The History of the Bicycle

The History of the Bicycle | Bart Haynes There are many people who claim credit as the inventors of the first bicycle ever. Therefore the answer highly depends on the person you ask and their nationality. For example, the French claim that the inventor was a Frenchman, English claim that it was an Englishman, Scot claim that the person was a Scotsman and America also claim that it was an American who made the first bicycle. Since early 1990s International Cycling History Conferences with Cycle History proceedings has worked to getting past the Jingoism. However, there are several people who contributed to the bicycle development.

Bicycle Date Development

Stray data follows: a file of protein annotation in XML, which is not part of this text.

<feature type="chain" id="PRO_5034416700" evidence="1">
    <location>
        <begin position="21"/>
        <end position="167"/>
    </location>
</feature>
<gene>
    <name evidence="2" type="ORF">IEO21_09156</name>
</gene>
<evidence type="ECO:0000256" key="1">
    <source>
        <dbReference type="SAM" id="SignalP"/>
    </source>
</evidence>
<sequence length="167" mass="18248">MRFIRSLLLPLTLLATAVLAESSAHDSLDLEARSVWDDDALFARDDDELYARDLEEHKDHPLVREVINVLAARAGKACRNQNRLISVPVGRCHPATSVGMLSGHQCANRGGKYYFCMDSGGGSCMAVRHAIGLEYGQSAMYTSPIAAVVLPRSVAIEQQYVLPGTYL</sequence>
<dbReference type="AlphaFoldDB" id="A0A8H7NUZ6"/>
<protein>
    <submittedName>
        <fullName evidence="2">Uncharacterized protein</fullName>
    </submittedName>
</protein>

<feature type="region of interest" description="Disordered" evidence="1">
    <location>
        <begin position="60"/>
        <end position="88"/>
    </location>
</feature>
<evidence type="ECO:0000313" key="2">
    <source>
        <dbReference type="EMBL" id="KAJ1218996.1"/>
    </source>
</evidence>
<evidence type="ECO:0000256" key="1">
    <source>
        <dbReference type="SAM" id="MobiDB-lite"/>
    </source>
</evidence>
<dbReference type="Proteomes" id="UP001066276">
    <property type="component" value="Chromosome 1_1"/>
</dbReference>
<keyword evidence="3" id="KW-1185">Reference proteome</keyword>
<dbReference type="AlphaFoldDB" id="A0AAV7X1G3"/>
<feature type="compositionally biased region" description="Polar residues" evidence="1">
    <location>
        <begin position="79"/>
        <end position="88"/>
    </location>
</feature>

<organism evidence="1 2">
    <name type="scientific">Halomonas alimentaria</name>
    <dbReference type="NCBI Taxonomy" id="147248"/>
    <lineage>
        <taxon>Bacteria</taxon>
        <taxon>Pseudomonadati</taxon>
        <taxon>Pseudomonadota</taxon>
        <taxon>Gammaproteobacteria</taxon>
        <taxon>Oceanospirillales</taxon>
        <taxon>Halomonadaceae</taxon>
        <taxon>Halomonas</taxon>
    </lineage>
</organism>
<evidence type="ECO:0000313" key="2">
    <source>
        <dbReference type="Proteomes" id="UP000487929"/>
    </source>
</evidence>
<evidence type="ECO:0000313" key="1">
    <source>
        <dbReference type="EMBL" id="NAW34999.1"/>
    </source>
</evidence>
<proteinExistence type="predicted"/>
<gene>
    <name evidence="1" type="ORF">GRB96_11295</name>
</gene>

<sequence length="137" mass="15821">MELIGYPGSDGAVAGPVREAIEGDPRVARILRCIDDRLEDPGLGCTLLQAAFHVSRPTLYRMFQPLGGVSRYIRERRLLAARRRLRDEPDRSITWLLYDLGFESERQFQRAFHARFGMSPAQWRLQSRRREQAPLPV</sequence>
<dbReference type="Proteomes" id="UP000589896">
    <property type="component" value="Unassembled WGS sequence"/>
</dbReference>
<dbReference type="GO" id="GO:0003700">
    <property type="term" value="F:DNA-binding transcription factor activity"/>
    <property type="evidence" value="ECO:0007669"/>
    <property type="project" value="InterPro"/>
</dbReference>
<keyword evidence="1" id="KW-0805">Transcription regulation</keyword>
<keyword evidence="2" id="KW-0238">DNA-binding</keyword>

• 1418

Giovanni Fontania is accredited for having constructed a human powered land vehicle for the first time. The vehicle used an endless rope connected to wheels via gears.

• 1493

In this year Leonardo da Vinci drew the primitive bicycles versions which surfaced in 1974. Additional examinations of these drawings indicate that da Vinci is not the real artist behind the images. The speculations that they were a sketch by a school kid after da Vinci lost a drawing is also thought to be false. The library in Milan decided to conceal the negative results of an age test earlier performed. Some experts believe that the sketches are a hoax.

• 1791

Cimte de Sicrac is believed to have built the “celerifer,” a hobby horse which had two wheels and not a rocker. It is considered to be a hoax formed by a French historian in the year 1891. A French researcher debunked it in the year 1976. As a matter of fact, a Jean Sievrac of Marseille received an import price for the four wheeled speed coach known as Celerifer in the 1817.